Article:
KING: He is a U.S. citizen. And, again, that's why you see more of a split here than you did about the Christmas Day attack, in the sense that some Republicans say well, since he's a citizen, they perhaps understand this. Perhaps he should be given more rights, treated somewhat differently. Others say, no. If he tried to attack the United States, that's it, he should be done.

And a -- not a Republican, the Independent senator, Joe Lieberman, who sides with Republicans generally on these terrorism issues, he has said today that he wants to introduce legislation that if a U.S. citizen, naturalized or not, is involved in any terrorist attack, he would strip them of their citizenship.

So the political debate -- we're in an election year, this is a sensitive issue anyway. One might think it could wait two or three days in the middle of a sensitive investigation, but it's the times we live in.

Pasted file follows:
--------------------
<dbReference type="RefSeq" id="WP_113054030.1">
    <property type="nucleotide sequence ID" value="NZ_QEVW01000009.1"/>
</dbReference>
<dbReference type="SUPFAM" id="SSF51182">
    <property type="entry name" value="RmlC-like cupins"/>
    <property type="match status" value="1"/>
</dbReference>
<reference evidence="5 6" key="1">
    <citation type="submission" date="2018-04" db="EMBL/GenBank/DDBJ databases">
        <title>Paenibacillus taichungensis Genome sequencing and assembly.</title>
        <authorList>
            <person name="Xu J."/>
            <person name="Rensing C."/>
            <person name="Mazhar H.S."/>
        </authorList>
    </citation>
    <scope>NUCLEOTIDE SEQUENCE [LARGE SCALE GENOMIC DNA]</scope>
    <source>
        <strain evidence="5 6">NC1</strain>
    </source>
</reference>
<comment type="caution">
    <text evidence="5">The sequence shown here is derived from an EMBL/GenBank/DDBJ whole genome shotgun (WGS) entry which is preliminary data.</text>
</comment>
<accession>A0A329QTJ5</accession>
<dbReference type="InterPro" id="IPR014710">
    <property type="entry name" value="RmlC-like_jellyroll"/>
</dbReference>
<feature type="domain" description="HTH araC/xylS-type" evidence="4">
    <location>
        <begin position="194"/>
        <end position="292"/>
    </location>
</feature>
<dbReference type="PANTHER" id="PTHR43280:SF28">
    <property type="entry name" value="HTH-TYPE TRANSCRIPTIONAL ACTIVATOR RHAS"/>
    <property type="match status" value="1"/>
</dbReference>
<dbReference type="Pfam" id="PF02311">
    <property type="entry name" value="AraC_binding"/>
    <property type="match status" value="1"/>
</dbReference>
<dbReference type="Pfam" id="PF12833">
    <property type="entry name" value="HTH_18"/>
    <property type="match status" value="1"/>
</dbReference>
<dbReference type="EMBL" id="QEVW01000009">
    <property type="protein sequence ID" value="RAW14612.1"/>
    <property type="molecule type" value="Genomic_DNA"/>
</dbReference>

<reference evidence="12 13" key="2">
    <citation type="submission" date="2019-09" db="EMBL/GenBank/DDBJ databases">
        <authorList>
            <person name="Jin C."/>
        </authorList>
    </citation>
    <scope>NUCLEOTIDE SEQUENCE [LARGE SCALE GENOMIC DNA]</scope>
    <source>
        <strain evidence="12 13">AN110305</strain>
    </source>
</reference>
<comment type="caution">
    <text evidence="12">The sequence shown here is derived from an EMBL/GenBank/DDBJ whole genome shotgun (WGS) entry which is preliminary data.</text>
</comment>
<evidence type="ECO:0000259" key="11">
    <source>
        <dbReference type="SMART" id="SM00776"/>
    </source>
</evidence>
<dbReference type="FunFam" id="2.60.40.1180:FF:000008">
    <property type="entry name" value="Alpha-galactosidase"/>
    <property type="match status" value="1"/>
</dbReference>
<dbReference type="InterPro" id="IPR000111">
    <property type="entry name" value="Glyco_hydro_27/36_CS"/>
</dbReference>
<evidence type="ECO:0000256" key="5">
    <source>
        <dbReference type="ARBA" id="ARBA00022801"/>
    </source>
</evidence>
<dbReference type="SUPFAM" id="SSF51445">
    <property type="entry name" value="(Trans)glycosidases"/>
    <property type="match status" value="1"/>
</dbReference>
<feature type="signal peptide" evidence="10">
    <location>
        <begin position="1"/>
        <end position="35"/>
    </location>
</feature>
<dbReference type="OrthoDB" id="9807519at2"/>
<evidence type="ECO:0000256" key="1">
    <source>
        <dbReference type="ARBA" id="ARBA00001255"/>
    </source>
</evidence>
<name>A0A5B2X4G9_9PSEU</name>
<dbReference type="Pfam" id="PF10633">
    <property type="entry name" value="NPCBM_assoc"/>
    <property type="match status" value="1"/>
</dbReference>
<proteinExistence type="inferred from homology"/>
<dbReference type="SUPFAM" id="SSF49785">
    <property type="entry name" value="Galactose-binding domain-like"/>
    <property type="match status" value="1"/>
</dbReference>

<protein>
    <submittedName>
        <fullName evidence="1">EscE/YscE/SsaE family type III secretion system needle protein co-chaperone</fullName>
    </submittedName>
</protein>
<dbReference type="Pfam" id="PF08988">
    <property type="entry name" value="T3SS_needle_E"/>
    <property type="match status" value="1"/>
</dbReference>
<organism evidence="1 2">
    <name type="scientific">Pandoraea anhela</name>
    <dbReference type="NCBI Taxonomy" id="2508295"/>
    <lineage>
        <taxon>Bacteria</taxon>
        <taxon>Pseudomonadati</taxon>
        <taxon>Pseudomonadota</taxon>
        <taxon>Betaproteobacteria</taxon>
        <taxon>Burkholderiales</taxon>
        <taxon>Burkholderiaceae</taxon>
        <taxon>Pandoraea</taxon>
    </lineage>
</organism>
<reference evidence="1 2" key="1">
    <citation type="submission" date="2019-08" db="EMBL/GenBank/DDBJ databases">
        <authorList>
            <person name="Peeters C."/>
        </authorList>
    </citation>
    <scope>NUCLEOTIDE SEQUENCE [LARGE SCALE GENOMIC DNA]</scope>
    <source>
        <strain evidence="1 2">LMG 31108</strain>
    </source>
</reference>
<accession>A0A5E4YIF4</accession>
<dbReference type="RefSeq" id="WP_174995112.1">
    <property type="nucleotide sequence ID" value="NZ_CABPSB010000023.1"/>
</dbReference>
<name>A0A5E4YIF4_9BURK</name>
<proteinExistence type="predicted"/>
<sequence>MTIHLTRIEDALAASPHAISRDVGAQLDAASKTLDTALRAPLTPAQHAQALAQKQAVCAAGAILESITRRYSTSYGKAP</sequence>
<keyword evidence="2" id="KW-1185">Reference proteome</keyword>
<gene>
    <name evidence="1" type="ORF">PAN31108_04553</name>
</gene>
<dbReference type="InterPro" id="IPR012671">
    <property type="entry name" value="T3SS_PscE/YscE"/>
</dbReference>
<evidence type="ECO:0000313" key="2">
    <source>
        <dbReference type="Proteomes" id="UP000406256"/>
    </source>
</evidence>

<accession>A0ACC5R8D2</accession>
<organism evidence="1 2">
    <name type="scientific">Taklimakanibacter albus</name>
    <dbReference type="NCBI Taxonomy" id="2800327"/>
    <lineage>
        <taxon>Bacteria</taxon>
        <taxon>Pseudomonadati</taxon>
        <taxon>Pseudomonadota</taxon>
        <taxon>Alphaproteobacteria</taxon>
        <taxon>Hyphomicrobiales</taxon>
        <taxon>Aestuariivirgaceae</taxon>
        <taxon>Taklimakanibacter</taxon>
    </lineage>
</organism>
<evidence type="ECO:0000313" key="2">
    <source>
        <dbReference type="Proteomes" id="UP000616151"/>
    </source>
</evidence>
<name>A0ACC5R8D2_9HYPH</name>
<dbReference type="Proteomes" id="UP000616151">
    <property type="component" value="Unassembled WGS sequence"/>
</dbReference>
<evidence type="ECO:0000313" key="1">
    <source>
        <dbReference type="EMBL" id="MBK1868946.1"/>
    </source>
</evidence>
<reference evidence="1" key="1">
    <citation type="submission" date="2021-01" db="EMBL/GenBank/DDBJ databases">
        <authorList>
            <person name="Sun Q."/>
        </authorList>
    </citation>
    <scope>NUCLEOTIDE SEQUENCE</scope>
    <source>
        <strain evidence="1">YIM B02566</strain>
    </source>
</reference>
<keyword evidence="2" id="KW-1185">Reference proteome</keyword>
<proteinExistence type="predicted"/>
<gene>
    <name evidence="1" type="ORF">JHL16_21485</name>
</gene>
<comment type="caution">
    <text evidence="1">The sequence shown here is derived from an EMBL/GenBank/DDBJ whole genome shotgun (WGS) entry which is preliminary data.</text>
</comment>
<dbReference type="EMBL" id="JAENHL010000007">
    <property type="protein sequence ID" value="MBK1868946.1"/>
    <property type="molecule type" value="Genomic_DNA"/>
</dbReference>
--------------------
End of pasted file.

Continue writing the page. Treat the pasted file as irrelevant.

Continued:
BLITZER: And John is going to have a lot more at the top of the hour...

KING: You bet.



A major metropolis devastated by deadly floodwaters. You're going to find out how Nashville is working around the clock to try to recover.


BLITZER: Lisa Sylvester is monitoring some of the other top stories in THE SITUATION ROOM right now -- Lisa, what do you have?


Well, a former CBS News producer began serving jail time for trying to blackmail comedian David Letterman. Robert Joe Halderman pled guilty to attempted grand larceny in exchange for a six month jail sentence, five years probation and 1,000 hours of community service. Halderman admits he tried to extort $2 million from Letterman by threatening to reveal that the late night host had said -- had sexual affairs with women on his staff.

And this looked like a major disaster scene in Paris' West Bank, but really it was all just a test. Emergency crews simulated three coordinated bomb attacks. Volunteers with fake injuries waited to be helped by emergency workers. The exercise shut down parts of the city, which, as you can imagine, frustrated tourists, who couldn't take tours on The Seine.